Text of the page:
"I can't really explain why I don't do a hug or a fist bump," Uehara said through translator C.J. Matsumoto. "It's something that came up naturally."

Others around the Red Sox suspect there are physiological reasons behind Uehara's high-fives. Yale-educated reliever Craig Breslow considers Uehara's "long, strong fingers" to make his high-fives especially potent, and outfielder Daniel Nava, a frequent recipient of postgame high-fives, extrapolates the phalange theory out to Uehara's bread-and-butter pitch.

"When you throw a splitter like he does, you need to have very good finger control and dexterity," Nava said. "I would say it's supreme dexterity in the fingers. So imagine giving him a high-five. It's all in the hand control. He hits the spot of the hand perfectly. And you just want to come back for more. It's like an Oreo when you open it up. You just don't know which side to get, and you want to come back for more."

To see Uehara lavish high-fives at all shocked those who knew him in Japan. Uehara played for the Yomiuri Giants, the powerhouse team whose players are expected to conduct themselves as gentlemen. Not until joining the Red Sox, the team whose 2004 championship was won by self-proclaimed "idiots" and whose 2013 unit is in violation of at least two dozen health codes on account of scraggly beards believed to be housing flora and fauna of varying species, did Uehara feel impulsive epidermal friction could prove a proper denouement for a baseball game.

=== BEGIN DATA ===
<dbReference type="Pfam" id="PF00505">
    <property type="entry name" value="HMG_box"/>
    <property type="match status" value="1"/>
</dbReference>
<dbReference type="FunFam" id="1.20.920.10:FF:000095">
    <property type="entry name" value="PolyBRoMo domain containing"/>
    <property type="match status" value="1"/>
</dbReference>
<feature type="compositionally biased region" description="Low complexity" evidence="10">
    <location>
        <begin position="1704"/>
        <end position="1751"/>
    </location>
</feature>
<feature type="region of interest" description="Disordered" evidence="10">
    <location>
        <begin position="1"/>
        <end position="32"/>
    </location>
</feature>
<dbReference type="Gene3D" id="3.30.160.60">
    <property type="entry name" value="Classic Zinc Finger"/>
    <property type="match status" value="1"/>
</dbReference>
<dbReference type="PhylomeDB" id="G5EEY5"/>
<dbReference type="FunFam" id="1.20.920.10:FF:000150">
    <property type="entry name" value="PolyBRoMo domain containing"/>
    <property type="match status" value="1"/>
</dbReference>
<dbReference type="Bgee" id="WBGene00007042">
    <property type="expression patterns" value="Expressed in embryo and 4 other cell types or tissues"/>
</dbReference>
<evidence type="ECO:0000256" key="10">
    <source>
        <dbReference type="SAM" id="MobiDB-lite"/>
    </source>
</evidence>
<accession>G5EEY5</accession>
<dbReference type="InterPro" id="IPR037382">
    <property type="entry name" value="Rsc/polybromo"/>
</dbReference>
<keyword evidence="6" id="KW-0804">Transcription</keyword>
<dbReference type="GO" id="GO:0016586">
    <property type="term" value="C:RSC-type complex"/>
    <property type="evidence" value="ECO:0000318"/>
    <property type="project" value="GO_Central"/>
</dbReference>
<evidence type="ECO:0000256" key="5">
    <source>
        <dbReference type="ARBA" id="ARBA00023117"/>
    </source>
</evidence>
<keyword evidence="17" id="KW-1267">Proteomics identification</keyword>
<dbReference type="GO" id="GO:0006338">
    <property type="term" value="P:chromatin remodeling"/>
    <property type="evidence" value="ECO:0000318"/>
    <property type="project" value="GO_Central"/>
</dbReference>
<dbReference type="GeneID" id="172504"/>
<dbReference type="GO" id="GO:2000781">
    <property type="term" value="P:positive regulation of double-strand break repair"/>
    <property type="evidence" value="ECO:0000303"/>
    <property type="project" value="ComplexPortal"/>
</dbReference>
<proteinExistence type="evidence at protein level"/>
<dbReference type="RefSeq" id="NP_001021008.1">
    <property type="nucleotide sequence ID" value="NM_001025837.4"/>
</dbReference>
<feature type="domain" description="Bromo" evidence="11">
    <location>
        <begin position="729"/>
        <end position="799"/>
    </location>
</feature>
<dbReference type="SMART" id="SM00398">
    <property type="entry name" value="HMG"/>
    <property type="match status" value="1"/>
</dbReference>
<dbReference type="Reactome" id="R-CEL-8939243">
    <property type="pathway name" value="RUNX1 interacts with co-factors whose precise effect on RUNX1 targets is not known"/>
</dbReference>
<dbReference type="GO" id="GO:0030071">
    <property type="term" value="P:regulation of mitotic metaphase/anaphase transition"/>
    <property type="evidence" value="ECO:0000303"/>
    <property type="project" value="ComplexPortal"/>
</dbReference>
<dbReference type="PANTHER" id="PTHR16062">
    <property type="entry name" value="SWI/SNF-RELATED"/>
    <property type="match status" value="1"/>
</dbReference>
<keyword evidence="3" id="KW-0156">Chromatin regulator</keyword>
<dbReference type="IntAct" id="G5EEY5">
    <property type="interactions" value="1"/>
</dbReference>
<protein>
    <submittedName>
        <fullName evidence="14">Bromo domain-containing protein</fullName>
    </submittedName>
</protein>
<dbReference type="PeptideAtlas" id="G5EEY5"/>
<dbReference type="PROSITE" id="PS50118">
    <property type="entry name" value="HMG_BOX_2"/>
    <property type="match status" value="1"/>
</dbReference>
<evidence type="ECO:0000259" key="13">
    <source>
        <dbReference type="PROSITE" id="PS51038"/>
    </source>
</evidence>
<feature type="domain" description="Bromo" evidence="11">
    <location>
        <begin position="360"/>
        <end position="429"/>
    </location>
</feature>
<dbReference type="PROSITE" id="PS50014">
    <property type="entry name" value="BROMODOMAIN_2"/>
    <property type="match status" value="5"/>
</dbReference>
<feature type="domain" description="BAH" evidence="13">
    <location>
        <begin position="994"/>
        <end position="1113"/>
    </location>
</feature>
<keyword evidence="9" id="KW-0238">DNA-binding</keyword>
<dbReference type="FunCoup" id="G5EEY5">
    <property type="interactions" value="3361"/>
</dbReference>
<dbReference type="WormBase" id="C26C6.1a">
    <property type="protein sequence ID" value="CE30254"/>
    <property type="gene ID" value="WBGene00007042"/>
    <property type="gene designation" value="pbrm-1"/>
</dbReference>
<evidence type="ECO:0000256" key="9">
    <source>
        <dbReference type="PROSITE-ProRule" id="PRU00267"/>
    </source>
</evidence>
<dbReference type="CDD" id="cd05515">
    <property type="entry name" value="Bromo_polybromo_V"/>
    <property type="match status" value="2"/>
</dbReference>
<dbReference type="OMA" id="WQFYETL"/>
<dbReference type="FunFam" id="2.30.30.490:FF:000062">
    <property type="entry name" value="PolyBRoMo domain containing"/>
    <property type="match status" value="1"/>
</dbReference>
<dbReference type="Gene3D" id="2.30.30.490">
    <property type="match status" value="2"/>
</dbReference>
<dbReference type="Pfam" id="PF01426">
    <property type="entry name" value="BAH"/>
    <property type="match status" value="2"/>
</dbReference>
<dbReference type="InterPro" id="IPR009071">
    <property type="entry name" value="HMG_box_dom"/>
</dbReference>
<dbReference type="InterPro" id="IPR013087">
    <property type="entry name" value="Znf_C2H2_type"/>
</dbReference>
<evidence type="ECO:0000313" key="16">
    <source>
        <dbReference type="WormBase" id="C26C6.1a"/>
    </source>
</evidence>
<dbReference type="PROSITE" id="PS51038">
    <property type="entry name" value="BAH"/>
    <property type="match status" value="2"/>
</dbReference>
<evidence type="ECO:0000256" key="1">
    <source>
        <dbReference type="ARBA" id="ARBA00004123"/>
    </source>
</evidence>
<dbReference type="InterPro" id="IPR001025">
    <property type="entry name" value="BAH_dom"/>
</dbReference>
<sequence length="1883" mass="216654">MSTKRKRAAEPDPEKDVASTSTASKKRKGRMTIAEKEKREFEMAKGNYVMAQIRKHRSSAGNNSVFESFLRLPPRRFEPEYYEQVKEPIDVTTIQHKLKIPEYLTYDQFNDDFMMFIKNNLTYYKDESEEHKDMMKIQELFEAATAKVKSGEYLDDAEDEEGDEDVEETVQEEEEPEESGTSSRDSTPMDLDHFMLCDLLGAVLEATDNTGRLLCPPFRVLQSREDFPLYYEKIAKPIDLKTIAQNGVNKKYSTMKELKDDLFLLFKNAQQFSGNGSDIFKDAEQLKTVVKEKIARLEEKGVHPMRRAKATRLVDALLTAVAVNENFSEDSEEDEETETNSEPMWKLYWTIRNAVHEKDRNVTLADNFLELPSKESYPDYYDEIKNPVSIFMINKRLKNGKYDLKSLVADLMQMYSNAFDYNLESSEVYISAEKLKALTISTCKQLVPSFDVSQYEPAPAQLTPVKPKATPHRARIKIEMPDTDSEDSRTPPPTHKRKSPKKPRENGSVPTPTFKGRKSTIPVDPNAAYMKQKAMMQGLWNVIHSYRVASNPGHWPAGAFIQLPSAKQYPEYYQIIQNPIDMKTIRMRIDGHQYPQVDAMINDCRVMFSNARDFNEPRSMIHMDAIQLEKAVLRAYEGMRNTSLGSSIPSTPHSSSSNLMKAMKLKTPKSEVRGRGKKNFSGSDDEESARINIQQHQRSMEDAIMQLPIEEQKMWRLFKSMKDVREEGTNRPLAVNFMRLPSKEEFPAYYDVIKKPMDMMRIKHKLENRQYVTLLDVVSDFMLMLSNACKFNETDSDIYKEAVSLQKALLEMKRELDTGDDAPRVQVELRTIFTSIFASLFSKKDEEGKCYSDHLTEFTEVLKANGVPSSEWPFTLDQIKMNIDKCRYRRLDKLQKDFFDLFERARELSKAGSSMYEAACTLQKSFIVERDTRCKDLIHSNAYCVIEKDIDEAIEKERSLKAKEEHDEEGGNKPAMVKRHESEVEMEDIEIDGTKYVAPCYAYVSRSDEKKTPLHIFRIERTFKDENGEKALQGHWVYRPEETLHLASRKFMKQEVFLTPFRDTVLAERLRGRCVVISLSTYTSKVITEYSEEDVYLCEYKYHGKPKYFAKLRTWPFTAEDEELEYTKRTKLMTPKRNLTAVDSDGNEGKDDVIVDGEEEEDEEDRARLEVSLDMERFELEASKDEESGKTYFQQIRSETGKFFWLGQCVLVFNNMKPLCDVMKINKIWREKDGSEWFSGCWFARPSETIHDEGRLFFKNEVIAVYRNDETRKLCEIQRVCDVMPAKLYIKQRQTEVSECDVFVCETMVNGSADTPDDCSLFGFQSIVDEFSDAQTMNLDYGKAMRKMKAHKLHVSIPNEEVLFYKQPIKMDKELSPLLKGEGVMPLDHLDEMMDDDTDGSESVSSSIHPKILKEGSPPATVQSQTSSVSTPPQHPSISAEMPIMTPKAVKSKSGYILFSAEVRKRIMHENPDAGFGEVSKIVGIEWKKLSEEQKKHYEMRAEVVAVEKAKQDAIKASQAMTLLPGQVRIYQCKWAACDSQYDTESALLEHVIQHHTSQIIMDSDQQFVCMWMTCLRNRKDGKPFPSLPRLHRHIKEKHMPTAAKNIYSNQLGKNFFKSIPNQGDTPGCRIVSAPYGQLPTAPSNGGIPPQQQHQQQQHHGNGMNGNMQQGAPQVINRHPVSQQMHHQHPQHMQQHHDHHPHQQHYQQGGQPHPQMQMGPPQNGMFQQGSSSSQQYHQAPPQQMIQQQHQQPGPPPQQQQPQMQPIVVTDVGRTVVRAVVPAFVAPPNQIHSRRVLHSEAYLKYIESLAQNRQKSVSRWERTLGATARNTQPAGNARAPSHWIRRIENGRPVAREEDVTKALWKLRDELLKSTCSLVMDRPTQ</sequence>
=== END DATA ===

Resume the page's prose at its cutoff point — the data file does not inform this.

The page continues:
Now, he owns it like a champ. Uehara's high-fives are diametrically opposed to his pitching style: He goes all power on the five, vim and vigor complementing his digital acuity and adding up to the greatest resurgence in high-fives since the short Borat-led renaissance of 2006.

"I can't come up with another player who's doing it," Uehara said, "so maybe I am the best."

Somehow, the novelty has not worn off. Privately, the Red Sox admit that upon Uehara's first high-fives, they wondered what was up with the new guy. When somebody comes into the office and starts throwing around more fives than Abraham Lincoln, he draws stares, maybe even a few whispers. In a clubhouse filled with tattoos and facial hair, Uehara might as well have worn a "KICK ME" sign.

Except he was completely unstoppable on the mound. Since Uehara took over as closer June 26, his numbers don't look real: 44 1/3 innings, 14 hits, two walks, 59 strikeouts, a 0.41 ERA and 20 saves in 22 chances. Uehara pitched five of six ALCS games, going six innings, not allowing a run, striking out nine and telling a national TV audience he was so nervous he felt like he might throw up.